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That sinking feeling--on the cover of BusinessWeek

Posted by: Peter Coy on October 5, 2007

Do yourself a favor and read the cover story in the latest edition of BusinessWeek. It’s called “That Sinking Feeling: As builders slash prices, homeowners are getting slammed.” It’s by Mara Der Hovanesian and my fellow Hot Property blogger, Chris Palmeri.

Slashing prices may be necessary to eliminate the backlog of unsold houses. But people who bought before the price cuts are feeling like chumps. A great story.

Mara and Chris were early to pick up on this trend. I just got an email today from real estate agent and blogger Frank Borges LLosa in northern Virginia, who has seen it happening in his area. Here’s a link to his blog.

Reader Comments

Sacramento Real Estate

October 5, 2007 2:29 PM

The example of slashing as this builder has done is what is putting the family owned builders out of the market. There is no way that they can compete with those type of deals.

One of the things that I have considered is if a Builder is wiling and able to slash that severely, how have they cut back on quality with their building...tends to make me wonder enough so that I wouldn't buy one, now.

Congratulations on being selected as one of the Top 25 Most Influential Bloggers.

Frank Borges LL0SA- Broker

October 5, 2007 3:31 PM

I'm a REALTOR, but I keep hearing agents talking about the amazing deal that they negotiated on a new construction.

Meanwhile some builders are planning to dump units for $100,000 lower via AUCTIONS.

So much for that "deal."

Buyers need to be vigilant about the risks involved, even if they think they are getting a steal.

And builders will need to start offering escrows to insure against future auctions.

Here is the CURRENT conversation:

Builder: We just knocked off $50,000, you can get it for $400,000 now.

Buyer: How many units do you have left

Builder: 80

Buyer: How do I know you won't auction them off next week for $100k off?

Builder: Um, I can't promise you anything, but "probably not"

Buyer: No thanks

This is how it will have to become:

Builders: Buy it now for $400,000 and we will guarantee with a $100,000 escrow that we won't slash prices. If we do you get (insert amount from 50% to 100%) of the $100,000 escrow back.

Buyer: Oh, ok great. If you limit my downside, then I might buy.

Best of luck to all!

By Frank Borges LLosa- Broker/Owner

Peter Coy

October 8, 2007 2:17 PM

Here's a piece from the News10 TV station in the Sacramento-Modesto-Stockton area of California. Homeowners are complaining that a builder's auction of unsold homes will hurt the value of their own homes.

Brandon W

October 9, 2007 7:28 AM

Huh? These people are pro-free-market and enjoy the benefits of the run-up in their home prices, but aren't such fans of the free-market when it pushes their home values down. Too bad. Suck it up and learn to manage in free-market capitalism.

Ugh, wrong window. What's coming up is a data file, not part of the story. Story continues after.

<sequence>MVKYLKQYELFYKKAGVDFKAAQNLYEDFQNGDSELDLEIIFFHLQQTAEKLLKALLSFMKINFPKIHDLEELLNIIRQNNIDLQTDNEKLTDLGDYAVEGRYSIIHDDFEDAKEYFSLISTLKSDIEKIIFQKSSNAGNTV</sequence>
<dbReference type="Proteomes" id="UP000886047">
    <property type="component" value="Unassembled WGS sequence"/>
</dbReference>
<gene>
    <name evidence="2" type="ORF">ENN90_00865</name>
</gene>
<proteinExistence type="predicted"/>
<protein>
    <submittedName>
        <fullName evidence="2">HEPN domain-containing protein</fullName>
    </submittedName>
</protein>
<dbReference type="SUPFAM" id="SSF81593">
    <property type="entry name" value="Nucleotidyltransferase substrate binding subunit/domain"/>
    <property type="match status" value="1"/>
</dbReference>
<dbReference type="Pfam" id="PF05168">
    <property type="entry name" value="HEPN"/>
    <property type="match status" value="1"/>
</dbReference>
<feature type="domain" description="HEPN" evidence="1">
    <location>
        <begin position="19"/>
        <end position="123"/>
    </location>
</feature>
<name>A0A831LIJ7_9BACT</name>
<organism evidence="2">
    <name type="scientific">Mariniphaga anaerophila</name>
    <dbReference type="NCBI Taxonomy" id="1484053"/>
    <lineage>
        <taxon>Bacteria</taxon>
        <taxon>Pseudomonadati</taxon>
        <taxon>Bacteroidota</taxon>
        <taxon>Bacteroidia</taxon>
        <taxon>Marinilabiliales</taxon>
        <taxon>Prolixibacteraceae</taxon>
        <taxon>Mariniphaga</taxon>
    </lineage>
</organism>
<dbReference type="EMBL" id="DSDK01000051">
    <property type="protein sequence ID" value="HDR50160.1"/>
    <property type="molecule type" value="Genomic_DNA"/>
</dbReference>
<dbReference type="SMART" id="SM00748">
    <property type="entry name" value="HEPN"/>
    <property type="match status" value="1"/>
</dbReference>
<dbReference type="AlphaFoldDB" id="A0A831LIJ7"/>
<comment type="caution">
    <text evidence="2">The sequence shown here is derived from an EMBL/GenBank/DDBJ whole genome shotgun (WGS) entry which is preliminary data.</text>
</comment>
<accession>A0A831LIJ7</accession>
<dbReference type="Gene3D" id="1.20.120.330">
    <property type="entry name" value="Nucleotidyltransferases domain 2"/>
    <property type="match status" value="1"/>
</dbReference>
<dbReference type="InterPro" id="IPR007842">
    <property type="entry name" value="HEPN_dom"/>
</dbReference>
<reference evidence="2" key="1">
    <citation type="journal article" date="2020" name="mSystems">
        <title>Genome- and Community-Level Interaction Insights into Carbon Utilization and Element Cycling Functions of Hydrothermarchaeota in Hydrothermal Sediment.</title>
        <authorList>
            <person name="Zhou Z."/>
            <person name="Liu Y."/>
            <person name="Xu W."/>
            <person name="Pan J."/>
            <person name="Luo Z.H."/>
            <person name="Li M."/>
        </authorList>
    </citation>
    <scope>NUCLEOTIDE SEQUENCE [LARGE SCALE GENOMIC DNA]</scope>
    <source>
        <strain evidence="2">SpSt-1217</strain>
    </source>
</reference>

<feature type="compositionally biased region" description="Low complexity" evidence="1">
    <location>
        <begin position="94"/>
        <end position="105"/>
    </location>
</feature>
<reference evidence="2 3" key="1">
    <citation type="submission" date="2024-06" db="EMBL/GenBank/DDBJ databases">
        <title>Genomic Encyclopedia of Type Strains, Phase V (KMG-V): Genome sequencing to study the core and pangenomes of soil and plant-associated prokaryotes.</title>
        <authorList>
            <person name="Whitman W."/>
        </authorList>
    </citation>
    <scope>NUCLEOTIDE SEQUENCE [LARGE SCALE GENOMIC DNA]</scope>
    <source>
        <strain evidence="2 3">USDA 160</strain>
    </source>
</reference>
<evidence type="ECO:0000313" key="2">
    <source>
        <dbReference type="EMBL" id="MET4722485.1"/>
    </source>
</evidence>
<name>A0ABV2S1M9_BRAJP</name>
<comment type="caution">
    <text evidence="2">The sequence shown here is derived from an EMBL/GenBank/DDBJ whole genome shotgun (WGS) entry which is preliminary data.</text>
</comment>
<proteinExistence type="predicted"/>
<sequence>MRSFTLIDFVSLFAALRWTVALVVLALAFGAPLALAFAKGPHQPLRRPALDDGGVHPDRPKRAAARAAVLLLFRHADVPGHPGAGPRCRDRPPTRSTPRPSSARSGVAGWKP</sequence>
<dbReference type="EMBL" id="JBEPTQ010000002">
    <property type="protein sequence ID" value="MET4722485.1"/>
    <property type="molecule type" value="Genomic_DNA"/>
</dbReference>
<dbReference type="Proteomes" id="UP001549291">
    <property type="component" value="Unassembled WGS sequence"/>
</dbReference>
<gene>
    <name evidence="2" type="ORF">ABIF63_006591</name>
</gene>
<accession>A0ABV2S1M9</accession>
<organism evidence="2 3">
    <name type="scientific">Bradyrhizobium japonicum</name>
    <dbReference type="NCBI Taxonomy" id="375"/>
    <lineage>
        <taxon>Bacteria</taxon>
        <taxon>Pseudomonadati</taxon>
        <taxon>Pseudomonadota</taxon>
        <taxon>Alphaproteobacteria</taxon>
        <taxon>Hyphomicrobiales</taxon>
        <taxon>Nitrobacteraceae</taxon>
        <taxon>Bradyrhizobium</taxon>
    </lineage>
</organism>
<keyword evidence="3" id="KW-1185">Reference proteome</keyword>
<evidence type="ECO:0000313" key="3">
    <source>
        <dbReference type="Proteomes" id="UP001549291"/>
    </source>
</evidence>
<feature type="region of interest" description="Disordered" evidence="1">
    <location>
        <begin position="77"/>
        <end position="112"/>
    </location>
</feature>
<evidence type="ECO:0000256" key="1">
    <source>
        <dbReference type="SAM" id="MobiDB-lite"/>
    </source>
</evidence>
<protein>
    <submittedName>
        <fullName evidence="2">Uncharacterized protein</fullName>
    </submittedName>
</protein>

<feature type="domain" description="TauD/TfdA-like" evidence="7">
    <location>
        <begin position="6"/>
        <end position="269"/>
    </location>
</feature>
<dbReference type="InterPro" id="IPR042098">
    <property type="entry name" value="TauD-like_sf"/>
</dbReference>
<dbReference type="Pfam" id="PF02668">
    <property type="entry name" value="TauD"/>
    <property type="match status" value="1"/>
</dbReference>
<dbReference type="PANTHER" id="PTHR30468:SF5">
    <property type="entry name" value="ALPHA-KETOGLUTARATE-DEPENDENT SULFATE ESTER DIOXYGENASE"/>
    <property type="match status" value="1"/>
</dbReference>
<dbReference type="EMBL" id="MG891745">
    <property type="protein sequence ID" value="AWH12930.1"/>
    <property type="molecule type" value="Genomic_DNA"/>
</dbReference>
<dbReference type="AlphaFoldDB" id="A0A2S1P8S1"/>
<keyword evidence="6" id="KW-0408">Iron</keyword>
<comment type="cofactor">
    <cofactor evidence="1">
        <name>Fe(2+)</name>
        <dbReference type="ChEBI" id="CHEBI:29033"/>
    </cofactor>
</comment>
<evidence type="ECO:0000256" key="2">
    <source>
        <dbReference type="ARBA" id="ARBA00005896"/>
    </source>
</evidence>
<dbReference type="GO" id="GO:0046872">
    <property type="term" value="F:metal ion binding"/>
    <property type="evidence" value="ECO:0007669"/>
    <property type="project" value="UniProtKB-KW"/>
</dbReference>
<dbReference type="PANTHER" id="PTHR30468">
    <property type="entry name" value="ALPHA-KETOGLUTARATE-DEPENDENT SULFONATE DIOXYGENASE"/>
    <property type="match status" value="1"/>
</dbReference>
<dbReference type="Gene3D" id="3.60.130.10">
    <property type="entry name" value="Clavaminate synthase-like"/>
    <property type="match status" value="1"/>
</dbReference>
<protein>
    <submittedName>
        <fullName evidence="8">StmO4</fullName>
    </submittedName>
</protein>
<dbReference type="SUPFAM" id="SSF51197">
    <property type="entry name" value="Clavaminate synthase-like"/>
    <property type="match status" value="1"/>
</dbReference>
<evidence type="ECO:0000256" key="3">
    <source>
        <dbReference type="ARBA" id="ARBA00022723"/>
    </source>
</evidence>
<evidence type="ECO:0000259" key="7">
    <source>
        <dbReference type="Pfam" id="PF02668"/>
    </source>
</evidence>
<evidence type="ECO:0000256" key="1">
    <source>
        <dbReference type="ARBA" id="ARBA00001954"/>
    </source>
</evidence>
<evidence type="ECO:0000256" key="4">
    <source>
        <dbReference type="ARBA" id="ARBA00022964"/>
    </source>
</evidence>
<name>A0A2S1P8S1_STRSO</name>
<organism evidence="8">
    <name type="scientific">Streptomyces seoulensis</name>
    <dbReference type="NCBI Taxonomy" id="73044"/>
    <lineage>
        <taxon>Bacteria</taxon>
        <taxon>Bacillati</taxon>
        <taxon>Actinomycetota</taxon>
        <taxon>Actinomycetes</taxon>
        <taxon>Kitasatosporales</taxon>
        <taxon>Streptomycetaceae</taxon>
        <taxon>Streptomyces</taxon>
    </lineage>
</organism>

Jack B. Nimble

October 11, 2007 6:33 AM

I might have some sympathy for the Sacramento homeowners if these overpriced homes were there first homes. Otherwise, they probably sold into the same market into which they bought and this market adjustment has probably put them back at where they were a few years ago. No sympathy to be had there....


October 12, 2007 7:06 AM

I just read the article and immediately felt Deja vu for what many of us were saying would happen back in 2005, when we were told to "buy now or live in tent cities or Hondas".

A mortgage bailout is not necessary. What is necessary is from prices to drop another 20% (or back to 1999 levels, whichever is more) and clear out this massive inventory glut. Many Florida homes that are foreclosed and closed up will be destroyed by mold infestations in less than one year.

I can't feel sorry for those people in your magazine, no matter how bad I want to. The data regarding this outcome was clear and present to many of us.

Tarang Patel

October 13, 2007 7:48 PM

Its funny how all the free-marketers want the government to step in and further subsidize and prop up over inflated housing prices. I say further subsidize as mortgages are tax deductible. By the way this subsidy is already factored in by higher base house price. In reality until and unless the balloon is popped the slow puncture will only continue to ripple business areas that have nothing to do with mortgages.

A 20% or more correction is needed in most places, and then you have a generation of potential buyers who had been locked out of buying a home will fill the void.

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BusinessWeek editors Chris Palmeri, Prashant Gopal and Peter Coy chronicle the highs and lows of the housing and mortgage markets on their Hot Property blog. In print and online, the Hot Property team first wrote about the potential downside of lenders pushing riskier, "option ARM" mortgages and the rise in mortgage fraud back in 2005—well ahead of many other media outlets. In 2008, Hot Property bloggers finished #1 in a ranking of the world's top 100 "most powerful property people" by the British real estate website Global edge. Hot Property was named among the 25 most influential real estate blogs of 2007 by Inman News.

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